pattern recognition

The Surprising Benefits of Hanging Out in the Gray

photo shows a black pencil on a white background next to a white pencil on a black background

In psychology, “black-and-white thinking” is a defense mechanism that helps the brain cope by pushing things to their extremes. If there is a crisp division between “right” and “wrong,” things are easier, yeah? It’s not so overwhelming to decide how to behave if we can boil a situation down to two basic options. 

Like a lot of fairytales, it sure does sound nice on the surface. 

But so few things in life are truly black-and-white, all-or-nothing, either/or. The problem with “black-and-white thinking” is that it’s almost always a logical fallacy.  

And a logical fallacy is just that: it is false, illogical. You can‘t reason with a fallacy. You reject it and find a frame that suits the situation better. 

So why do people avoid hanging out in all that gray between black and white? Because gray is blurry. There are way more decisions to make when we navigate the gray. 

I’m sorry to say it, but life is already mostly in the gray in-between. And it is no time for us to splinter into camps when we all could stay on the same team. Nebraskans are suffering tremendously as COVID-19 continues to move through our communities and swamp our hospitals and care systems. 

What if we didn’t splinter in the face of such challenges? It is easier to hang out in the gray when we accept that we are here together. The extremes get lonely: we’d rather face reality and work through it with each other. 

Across the coming years, we will learn more about the science of this pandemic and the damage it will continue to inflict even on those who survive. In the meantime, we don’t need things to be totally “black-and-white” to move in the right direction.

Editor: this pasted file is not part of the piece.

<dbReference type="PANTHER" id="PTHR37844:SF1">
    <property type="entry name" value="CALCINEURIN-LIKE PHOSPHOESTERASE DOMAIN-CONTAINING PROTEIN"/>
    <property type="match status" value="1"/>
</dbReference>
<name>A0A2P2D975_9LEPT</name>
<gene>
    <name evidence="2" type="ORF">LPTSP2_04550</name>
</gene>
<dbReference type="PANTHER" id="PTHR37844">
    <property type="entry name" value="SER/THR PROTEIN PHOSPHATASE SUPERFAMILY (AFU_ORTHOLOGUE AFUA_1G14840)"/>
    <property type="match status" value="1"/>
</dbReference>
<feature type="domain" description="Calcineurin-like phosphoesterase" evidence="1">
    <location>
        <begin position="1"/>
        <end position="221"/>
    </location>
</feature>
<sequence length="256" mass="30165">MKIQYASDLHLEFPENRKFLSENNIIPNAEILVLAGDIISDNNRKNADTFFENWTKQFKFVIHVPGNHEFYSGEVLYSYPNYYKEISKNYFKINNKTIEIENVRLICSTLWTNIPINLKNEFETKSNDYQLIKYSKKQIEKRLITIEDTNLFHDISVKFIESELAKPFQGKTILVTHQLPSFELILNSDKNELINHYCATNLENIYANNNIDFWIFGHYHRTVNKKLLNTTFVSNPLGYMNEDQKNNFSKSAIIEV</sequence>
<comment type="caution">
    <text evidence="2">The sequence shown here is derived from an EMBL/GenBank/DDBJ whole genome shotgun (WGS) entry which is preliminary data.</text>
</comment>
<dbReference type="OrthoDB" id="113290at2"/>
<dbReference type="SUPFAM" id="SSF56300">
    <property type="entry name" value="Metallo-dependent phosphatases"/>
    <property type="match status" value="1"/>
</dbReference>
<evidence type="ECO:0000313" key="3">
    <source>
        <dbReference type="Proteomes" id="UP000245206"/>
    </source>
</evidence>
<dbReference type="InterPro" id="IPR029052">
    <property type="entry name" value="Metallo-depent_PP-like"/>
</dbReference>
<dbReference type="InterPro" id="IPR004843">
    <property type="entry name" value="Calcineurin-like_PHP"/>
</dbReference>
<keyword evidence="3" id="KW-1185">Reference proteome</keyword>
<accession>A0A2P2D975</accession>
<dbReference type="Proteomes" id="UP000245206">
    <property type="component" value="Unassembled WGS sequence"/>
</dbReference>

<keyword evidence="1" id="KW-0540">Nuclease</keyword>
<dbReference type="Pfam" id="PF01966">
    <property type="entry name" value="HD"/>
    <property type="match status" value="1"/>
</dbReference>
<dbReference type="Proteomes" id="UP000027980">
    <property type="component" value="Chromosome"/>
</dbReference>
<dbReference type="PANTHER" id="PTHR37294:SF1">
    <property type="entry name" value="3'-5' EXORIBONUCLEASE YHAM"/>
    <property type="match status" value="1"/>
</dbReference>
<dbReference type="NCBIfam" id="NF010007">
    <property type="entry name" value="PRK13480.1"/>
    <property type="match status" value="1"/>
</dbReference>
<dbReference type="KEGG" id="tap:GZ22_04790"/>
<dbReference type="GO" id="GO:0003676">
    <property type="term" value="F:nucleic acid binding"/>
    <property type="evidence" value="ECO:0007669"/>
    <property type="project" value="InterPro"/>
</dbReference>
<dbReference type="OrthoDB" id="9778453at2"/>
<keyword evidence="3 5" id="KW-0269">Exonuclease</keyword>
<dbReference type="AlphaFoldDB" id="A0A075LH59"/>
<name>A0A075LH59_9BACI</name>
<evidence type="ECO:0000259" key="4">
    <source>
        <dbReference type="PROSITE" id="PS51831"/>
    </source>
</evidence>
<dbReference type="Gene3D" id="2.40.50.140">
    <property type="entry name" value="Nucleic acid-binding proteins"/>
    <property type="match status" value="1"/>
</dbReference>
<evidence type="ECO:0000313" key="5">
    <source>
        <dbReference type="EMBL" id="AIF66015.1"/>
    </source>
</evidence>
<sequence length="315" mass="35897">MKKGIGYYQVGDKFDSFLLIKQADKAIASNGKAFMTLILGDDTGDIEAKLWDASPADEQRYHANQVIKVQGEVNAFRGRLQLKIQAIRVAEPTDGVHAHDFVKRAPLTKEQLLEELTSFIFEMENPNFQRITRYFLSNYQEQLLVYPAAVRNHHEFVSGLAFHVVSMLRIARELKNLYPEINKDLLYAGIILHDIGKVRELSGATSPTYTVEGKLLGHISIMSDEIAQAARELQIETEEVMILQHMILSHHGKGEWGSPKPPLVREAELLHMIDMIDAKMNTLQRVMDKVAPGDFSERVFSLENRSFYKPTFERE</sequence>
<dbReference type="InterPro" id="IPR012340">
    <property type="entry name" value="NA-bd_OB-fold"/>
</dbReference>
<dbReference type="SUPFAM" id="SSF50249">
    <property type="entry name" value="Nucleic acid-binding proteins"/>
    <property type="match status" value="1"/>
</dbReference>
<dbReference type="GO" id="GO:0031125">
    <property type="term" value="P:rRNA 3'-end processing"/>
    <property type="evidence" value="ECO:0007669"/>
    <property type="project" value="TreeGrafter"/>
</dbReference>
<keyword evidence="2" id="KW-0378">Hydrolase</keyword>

Stay safe enough. 

Avoid unnecessary risks. 

Use our resources as wisely as we can

What do we stand to gain when we hang out in this blurry space? We get share each other’s strength in this tough time. We get to hold out some hope for the road ahead, the other side. 

Clients, we’re grateful to get to work with you, even in this tough time. Have questions about your own options? Let’s talk. 


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What Comes Next? Three Paths

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Psychologist Shawn Achor wrote about crisis and adversity, recurring features in both the markets and life. Stuff happens, as they say.

Achor says there are three alternate mental paths in the aftermath of crisis.
The first one leads nowhere. We simply expect the crisis conditions to continue. The second one leads downward to more trouble, a continuation of the trend. We humans do tend to believe current conditions or trends will continue.

Finding the third path is difficult when times are tough. Many people do not see it because they do not believe it exists. The third path leads from the challenging conditions to greater strength, capabilities, opportunities and success. Think of it as falling forward.

Studies show those who conceive of failure as an opportunity for growth are more likely to find the third path, and experience that growth. Others have talked about the same concept with words like resilience and grit, or more vividly, post-traumatic growth.

We see this pattern in the investment markets. Although historically the stock market has recovered sooner or later from every downturn, some investors do not recover. Those who can only see the first two paths have a hard time staying invested. If they sell out at low points, believing the crisis conditions will continue or worsen, what might have been a temporary loss becomes permanent.

By the time they see the third path, the market may have already recovered. Their diminished pool of capital can only get reinvested at higher prices, perhaps to repeat the cycle of crisis and loss.

Fortunately, here at 228 Main you clients tend to have productive attitudes toward investing. You can see the third path, which is a big advantage. If you would like to talk about this or anything else, please email us or call.


Content in this material is for general information only and not intended to provide specific advice or recommendations for any individual. All performance referenced is historical and is no guarantee of future results. All indices are unmanaged and may not be invested into directly.

All investing involves risk including loss of principal. No strategy assures success or protects against loss.